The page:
One of the tasks that I take most seriously as a parent, and that I most enjoy, is establishing and maintaining family traditions and rituals. While there are some traditions that we enjoy as a family (having a fondue dinner on Christmas Eve - something that I did with my family growing up and that my mother did each year with her family - is one example), much of what I have tried to foster with my husband and children are rituals rather than traditions. When I first heard the word ritual used in this way I found myself thinking about religious rites and found it to be off putting in the context of daily family life. However, I soon found it to be my word of choice when referring to the activities we undertake as a family after discovering Meg Cox's fantastic book - The Book of New Family Traditions: How to Create Great Rituals for Holidays and Everyday.
In her book, Ms. Cox states "...the dictionary says that traditions are 'beliefs and customs handed down from generation to generation,' whereas a ritual is 'an action repeated' or 'an established procedure for a religious or other rite.' I think ritual can convey something more recent and spontaneous: something we've done just twice and plan to do regularly. And something small and daily. Ritual is a much more inclusive word, covering the vast range of life's compelling ceremonies, from a simple grace or goodbye hug, to elaborate festivities like Christmas and weddings."
She goes on to say that "family ritual is pretty much anything families do together deliberately, as long as it's juiced up with some flourish that lifts it above humdrum routine. Repeated words or actions, special food or music, or a heightened sense of attention can provide the juice. I wouldn't call it a ritual if you sometimes sit on the front steps and blow bubbles with your kids, but if you do it every Friday and then have graham crackers and milk and call it your 'welcome-to-the-weekend party,' that's definitely a family ritual."
Most recently we found a special way to celebrate the end of the school year. Ever since E2B started preschool, we would let him - and now he and his sisters - pick out a restaurant that he (they) would like to eat at for dinner on the last day of school. Once E2B reached elementary school last year and he was to be surrounded by neighbors also running off the bus in excitement, I felt moved to help create a larger and more immediate celebration. What has evolved is an excellent example of how collaboration can make a good thing even better. It started with the idea of having an ice cream social outside when the kids got home, as we had done on the first day of school, with each family providing a different topping. However, upon further reflection it made sense - because the last day of school is a half day with students arriving home just before noon - to serve lunch first. In the end our excellent community of neighbors all pitched in to cover the cost of pizza, we followed lunch with ice cream, and then the kids enjoyed playing together. Another family set up a slew of water toys and the afternoon quickly evolved into one big water fight. It was a good, good day.
This year we were a little bit more deliberate with our planning and, although the overall elements remained unchanged, it was even more fabulous than the year before. One neighbor brought out towels and blankets for the kids to sprawl out upon. Several provided drinks. An intrepid pair filled hundreds of water balloons. One family set up a slip and slide and pool in their front yard. We once again had a delicious lunch from the local pizzeria. After eating their fill of pizza the kids joyfully engaged in water balloon battles and all manner of water play. We parents learned our lesson from last year (when we ended up picking up most of the pieces of spent water balloons ourselves as the kids scattered) and announced to the kids that ice cream would be served only after they picked up all of the balloons. About three minutes later it was done and the kids dug right into their sundaes. Several hours after the end of school celebration commenced a storm blew in and it was the perfect time to wind things down and allow the kids to recover from their fun with some quiet indoor time.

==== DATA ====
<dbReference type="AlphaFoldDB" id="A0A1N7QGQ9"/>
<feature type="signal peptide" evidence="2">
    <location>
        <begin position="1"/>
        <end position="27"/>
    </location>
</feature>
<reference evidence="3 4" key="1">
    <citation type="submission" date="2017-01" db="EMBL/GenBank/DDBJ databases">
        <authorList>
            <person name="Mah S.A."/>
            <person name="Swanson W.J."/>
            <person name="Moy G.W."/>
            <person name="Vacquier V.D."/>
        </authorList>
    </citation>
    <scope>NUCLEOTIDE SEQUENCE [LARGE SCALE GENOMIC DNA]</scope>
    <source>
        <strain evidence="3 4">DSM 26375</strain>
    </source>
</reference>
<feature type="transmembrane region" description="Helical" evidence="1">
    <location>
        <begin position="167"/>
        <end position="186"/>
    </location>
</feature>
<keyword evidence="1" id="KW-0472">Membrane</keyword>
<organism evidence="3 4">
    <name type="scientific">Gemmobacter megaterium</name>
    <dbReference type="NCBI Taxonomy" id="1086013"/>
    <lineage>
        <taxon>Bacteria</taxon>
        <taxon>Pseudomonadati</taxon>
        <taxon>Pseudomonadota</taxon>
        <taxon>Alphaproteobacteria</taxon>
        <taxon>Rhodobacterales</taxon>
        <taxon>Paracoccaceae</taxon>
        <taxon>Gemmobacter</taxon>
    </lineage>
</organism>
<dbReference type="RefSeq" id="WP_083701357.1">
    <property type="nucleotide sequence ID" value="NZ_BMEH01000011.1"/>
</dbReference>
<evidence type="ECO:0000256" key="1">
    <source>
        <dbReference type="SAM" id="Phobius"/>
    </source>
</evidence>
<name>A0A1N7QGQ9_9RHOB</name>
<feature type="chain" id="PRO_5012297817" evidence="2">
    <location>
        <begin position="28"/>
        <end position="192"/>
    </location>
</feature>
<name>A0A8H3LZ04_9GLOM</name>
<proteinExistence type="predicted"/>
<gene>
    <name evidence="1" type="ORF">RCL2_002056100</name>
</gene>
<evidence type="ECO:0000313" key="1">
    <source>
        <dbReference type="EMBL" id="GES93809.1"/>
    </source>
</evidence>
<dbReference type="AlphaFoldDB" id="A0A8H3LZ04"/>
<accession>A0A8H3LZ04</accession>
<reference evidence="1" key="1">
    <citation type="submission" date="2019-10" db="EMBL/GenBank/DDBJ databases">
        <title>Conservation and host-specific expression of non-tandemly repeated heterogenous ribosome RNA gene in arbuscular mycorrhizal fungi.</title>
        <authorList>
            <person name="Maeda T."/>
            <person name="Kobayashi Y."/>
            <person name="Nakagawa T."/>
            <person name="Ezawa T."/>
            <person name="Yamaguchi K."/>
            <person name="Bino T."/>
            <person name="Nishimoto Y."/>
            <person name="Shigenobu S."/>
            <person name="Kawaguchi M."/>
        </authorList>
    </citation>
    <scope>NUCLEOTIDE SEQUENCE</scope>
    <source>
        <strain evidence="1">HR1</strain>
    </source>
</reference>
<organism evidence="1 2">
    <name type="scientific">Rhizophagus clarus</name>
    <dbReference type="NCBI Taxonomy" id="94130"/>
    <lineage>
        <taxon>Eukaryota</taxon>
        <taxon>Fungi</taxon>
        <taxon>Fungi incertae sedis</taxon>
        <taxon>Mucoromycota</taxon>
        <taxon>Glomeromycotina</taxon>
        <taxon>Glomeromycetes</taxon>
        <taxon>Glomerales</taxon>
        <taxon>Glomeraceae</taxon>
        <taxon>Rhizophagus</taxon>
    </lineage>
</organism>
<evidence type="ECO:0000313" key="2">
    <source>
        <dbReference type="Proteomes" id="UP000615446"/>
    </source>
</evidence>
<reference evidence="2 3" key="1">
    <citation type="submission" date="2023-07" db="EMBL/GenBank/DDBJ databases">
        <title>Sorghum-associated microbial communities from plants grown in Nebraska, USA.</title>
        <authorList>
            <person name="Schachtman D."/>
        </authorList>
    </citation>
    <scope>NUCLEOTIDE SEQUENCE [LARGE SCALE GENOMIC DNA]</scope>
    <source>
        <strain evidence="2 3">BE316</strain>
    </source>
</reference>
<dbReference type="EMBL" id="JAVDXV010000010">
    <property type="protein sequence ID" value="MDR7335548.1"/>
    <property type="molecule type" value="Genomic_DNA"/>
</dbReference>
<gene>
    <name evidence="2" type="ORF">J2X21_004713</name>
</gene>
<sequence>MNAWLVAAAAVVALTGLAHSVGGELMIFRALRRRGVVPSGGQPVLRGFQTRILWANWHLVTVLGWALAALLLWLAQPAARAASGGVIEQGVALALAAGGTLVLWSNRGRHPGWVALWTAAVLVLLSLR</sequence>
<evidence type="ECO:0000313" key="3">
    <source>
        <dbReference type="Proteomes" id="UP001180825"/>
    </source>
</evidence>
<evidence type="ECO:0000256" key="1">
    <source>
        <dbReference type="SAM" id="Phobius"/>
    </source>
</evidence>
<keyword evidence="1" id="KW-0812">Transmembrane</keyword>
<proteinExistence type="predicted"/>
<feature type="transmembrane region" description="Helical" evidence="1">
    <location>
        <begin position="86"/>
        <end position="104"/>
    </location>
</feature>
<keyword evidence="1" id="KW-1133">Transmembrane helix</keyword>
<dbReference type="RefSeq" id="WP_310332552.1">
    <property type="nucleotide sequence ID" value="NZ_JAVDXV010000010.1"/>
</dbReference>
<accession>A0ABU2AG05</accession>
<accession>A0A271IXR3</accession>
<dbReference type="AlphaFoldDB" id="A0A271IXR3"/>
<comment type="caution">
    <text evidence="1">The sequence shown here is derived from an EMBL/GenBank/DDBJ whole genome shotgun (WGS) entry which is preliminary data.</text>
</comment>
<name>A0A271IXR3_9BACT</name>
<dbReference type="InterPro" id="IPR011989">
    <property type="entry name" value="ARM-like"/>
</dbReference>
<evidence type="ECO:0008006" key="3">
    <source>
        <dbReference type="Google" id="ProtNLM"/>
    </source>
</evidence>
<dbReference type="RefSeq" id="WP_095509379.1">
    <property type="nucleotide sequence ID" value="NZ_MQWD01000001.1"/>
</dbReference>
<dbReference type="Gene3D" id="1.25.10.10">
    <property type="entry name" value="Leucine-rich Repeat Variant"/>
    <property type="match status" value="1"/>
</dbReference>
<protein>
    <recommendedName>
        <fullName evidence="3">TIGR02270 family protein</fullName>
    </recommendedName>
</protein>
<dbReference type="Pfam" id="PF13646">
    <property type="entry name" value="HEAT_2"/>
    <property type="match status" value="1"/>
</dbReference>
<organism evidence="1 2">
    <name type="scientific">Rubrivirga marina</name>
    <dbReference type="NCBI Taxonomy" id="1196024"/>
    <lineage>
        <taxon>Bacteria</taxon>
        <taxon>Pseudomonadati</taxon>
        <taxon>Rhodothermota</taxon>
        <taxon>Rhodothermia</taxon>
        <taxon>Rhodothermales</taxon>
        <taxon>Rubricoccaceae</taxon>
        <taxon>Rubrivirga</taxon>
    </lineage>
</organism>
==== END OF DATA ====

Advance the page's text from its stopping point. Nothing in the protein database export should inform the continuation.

In addition to the larger celebration, I wanted to do a little something for E2B and Princess Wonder (finishing up their 1st grade and kindergarten years respectively) that I had first attempted several years ago. I made a "welcome summer" banner for the kids to run through. The last time I tried this E2B was distraught by the prospect of ripping the banner, so we only admired it from afar. This year both of the big kids, and Miss Intrepid in their wake, were glad to run through.
|Banner number one - another is hung across the doorway behind it so that E2B and Princess Wonder would both get a chance to break through.|
No aspect of this celebration was very complicated, or even terribly sophisticated, but it was tremendously fun for the kids (and parents, too!). These are the sorts of experiences I want to create for my children and part of what I hope will make up fond memories for them as they grow up. This is the power of creating family rituals.
So I ask you - what rituals does your family observe to celebrate the end of the school year?
"Anthropologists have never found a human culture without ritual, and psychologists say it's the early comfort rituals we perform with our infants that give them the sense of security essential for human growth. Knowing there is always someone there to pick you up and kiss the boo-boos makes it possible to keep taking steps into the vast unknown." ~Meg Cox from The Book of New Family Traditions